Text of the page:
Making Sense of Salt

Our bodies need salt to function, but too much can be harmful. High salt intake has been linked to high blood pressure, the leading cause of cardiovascular disease. While salt isn’t the only cause of high blood pressure, cutting back on high-sodium foods is one simple way to lower your risk.

It may seem obvious that salty foods like crackers, chips, and pretzels are high in sodium, but did you know that 77% of Americans’ sodium intake comes from packaged and restaurant foods? Many common foods can be sources of ‘hidden’ sodium, including breads and rolls, pizza, soup, poultry, cheeses, and condiments. The American Heart Association recommends that people consume less than 2300mg sodium per day, which is about one teaspoon of salt. It’s easy to exceed this (the average American eats about 3400mg per day), so paying attention to nutrition labels is crucial to keeping your intake under control. Here is how the FDA defines sodium levels:

  1. Low-sodium food: less than 140mg per serving
  2. Moderate-sodium food: less than 400mg per serving
  3. High-sodium food: more than 400mg per serving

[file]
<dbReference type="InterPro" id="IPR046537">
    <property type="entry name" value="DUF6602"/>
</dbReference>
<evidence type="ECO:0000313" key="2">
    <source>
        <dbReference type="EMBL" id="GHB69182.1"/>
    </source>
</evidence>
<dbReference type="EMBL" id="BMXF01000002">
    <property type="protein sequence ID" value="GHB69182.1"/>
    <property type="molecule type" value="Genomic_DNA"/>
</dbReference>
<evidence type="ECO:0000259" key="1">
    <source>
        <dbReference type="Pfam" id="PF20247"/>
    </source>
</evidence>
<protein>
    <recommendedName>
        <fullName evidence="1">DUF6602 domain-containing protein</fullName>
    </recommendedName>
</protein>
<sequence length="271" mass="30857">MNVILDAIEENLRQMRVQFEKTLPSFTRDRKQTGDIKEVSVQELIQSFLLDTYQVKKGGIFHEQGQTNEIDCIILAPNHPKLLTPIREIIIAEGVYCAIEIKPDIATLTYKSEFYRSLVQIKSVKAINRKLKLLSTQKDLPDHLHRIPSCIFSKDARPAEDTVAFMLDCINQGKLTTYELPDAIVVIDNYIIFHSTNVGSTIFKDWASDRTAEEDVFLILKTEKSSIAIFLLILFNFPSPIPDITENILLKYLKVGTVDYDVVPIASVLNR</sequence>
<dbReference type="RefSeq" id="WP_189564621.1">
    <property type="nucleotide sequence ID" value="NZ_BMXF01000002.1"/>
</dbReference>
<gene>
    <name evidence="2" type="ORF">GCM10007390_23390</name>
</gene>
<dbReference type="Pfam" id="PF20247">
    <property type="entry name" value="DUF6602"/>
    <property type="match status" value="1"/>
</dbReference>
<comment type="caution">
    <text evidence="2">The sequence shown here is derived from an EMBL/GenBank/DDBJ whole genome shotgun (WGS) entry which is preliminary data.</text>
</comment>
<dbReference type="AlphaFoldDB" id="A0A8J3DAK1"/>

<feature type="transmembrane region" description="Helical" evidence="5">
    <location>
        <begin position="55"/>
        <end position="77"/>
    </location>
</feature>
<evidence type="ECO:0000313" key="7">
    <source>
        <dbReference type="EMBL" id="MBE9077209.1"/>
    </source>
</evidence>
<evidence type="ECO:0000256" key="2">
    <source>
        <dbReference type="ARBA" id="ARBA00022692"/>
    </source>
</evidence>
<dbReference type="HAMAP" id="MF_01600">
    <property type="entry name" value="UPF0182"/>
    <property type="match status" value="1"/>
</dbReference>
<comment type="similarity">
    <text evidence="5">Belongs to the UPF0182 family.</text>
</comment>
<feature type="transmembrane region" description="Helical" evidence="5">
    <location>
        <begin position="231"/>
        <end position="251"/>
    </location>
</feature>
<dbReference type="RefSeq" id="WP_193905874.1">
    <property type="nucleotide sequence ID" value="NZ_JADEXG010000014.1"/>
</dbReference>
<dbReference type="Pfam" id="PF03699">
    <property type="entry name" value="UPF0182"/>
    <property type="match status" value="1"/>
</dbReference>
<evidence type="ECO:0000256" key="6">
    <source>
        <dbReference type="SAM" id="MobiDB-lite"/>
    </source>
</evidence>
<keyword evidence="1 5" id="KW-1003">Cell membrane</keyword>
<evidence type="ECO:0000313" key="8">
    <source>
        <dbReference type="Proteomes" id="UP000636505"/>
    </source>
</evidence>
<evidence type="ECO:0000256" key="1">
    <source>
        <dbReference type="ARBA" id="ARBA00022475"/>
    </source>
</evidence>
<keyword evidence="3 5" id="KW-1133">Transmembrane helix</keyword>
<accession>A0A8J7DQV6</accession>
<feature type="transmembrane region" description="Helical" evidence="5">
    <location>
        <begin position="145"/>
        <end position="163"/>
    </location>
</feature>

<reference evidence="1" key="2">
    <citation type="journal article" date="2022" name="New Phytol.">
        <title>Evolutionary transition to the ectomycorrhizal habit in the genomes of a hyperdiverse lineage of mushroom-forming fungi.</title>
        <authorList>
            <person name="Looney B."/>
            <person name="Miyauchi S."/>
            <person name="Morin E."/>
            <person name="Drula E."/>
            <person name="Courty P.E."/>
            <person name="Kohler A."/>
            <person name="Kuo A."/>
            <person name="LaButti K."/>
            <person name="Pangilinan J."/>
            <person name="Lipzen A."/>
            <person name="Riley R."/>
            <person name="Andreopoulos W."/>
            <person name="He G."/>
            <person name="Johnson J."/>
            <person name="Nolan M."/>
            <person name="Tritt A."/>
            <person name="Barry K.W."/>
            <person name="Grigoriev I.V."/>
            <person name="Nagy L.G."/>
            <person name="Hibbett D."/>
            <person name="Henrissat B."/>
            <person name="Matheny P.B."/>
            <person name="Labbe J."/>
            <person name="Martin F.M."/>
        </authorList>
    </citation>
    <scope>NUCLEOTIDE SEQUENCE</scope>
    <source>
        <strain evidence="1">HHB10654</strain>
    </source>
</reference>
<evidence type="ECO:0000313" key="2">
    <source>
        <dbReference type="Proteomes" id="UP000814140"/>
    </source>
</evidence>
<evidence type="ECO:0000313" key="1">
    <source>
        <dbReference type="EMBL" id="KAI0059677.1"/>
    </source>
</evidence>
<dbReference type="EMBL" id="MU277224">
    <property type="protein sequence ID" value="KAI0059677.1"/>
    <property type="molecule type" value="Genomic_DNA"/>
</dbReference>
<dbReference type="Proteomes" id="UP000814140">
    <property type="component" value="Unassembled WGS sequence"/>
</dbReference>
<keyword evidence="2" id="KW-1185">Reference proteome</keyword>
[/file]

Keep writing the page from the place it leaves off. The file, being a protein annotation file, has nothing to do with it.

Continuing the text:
Keep in mind that labels are based on one serving size, so if you eat the whole container you will need to multiply the amount of sodium by the number of servings in it.

The key to being mindful of your salt intake when dining out is to order carefully. Always choose fresh greens and fruits when available, and ask for dressings on the side or for oil and vinegar to top your salad. Request that your dish be prepared without added salt and keep portion control in mind. Consider requesting a to-go box when you place your order and put half of the meal in the container when it arrives.

One way to counter the effect of high sodium intake may be to eat more foods that contain potassium. Recent studies have shown that people who eat the usual amount of salt but add servings of fruits and vegetables with potassium saw their blood pressure fall significantly. Foods that are high in potassium include bananas, raisins, spinach, chard, milk, potatoes baked with the skin, lima beans, and prunes.

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